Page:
When her father became ill just before Christmas last year, Dr. Socorrito Baez-Page faced an increasingly common conundrum. Her aging parents wanted to stay in their town house, but her mother couldn’t handle the caregiving alone.
So Dr. Baez-Page, a general practitioner in Alexandria, Va., moved her parents into her home, converting the dining room and TV nook on the main floor into a bedroom. But the four steps down to the bathroom in the split-level home have proved hazardous. Nobody is happy. “My mother is embarrassed to have to use the commode by her bed at night,” said Dr. Baez-Page. And space for everybody is tight.
The solution? Though many families are often forced to consider nursing homes under these circumstances, the Page family found another option. They ordered a MEDCottage — a prefabricated 12-by-24-foot bedroom-bathroom-kitchenette unit that can be set up as a free-standing structure in their backyard. It’s more than a miniature house — it’s decked out with high-tech monitoring and safety features that rival those of many nursing homes. The floors, for instance: “It’s got special rubber floors, so even if you fall, you’ll be safe,” noted Dr. Baez-Page’s husband, Dr. David Page. Indeed, according to Kenneth Dupin, a minister and the founder of N2Care, the Virginia company that worked with the Virginia Tech College of Engineering to design the MEDCottage, you can drop an egg from 18 inches onto the special flooring without breaking it.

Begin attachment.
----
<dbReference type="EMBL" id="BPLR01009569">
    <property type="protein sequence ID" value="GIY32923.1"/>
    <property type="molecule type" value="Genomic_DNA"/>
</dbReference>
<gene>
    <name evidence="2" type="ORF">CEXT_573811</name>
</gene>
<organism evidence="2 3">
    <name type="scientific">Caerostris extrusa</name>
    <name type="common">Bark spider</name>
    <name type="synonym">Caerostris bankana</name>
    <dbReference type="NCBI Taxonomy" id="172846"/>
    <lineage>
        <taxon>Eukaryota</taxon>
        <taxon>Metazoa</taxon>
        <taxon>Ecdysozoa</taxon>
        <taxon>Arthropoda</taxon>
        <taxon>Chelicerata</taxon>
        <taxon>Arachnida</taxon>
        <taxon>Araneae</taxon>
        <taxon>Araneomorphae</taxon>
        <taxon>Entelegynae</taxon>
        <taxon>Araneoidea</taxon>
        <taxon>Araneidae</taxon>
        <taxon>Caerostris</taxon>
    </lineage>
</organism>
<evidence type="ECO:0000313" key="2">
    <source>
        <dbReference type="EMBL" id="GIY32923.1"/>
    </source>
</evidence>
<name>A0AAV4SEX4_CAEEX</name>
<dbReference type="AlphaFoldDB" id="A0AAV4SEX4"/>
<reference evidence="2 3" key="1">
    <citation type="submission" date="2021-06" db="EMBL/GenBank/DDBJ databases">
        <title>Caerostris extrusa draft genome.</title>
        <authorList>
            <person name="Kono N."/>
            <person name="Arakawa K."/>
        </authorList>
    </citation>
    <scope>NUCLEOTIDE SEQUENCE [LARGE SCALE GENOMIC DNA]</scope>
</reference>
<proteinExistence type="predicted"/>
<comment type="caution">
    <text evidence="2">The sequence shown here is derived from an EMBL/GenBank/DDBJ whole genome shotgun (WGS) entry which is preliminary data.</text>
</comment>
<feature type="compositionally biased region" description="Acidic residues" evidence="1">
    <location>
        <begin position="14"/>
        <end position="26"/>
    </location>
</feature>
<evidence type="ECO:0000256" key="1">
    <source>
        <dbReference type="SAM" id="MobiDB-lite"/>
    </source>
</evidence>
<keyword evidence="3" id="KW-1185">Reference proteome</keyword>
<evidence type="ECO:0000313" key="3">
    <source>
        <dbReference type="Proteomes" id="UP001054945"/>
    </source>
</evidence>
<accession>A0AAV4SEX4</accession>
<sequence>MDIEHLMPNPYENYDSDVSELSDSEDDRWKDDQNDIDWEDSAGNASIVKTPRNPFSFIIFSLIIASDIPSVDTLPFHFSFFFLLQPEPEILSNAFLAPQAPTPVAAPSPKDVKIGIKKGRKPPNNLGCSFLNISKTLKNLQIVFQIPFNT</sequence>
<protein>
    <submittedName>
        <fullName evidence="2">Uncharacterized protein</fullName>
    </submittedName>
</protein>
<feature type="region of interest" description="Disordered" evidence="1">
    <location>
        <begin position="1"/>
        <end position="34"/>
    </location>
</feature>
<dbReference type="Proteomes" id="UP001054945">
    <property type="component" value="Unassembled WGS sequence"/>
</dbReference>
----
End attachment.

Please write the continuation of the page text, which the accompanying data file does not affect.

The Australians, who began building simple backyard homes for the elderly in the ’70s, call them granny flats. In the United States, these self-contained units have earned another nickname: granny pods. This month, the Pages will become the first family in the country to take delivery of a high-tech MEDCottage. The cottage is laid out as an open-plan apartment with a kitchen area (equipped with a microwave, small refrigerator and washer-dryer combo), a bed area and a bathroom large enough in which to maneuver a wheelchair. The utilities and plumbing connect to the primary residence.
But the granny pod also brims with high-tech touches. In order to make midnight bathroom visits safer, for instance, a runway mat stretching from the bed to the toilet lights up automatically when you step on it. It turns itself off after 10 minutes. Tracks along the ceiling accommodate a lift or a trapeze hook. Residents who have balance issues can grab onto a hook to provide stability as they move around the cottage. The lift helps those with more serious mobility challenges. “One of the primary reasons people have to go to nursing homes is that caregivers can’t lift them anymore and get them out of bed and keep them mobile,” Mr. Dupin said. If the cottage resident does fall, she will be visible on a camera system hooked up to the caregiver’s computer in the main house. It’s not exactly Big Brother: The cameras sweep an area 12 inches above the floor, so normally all they transmit are images of feet and ankles.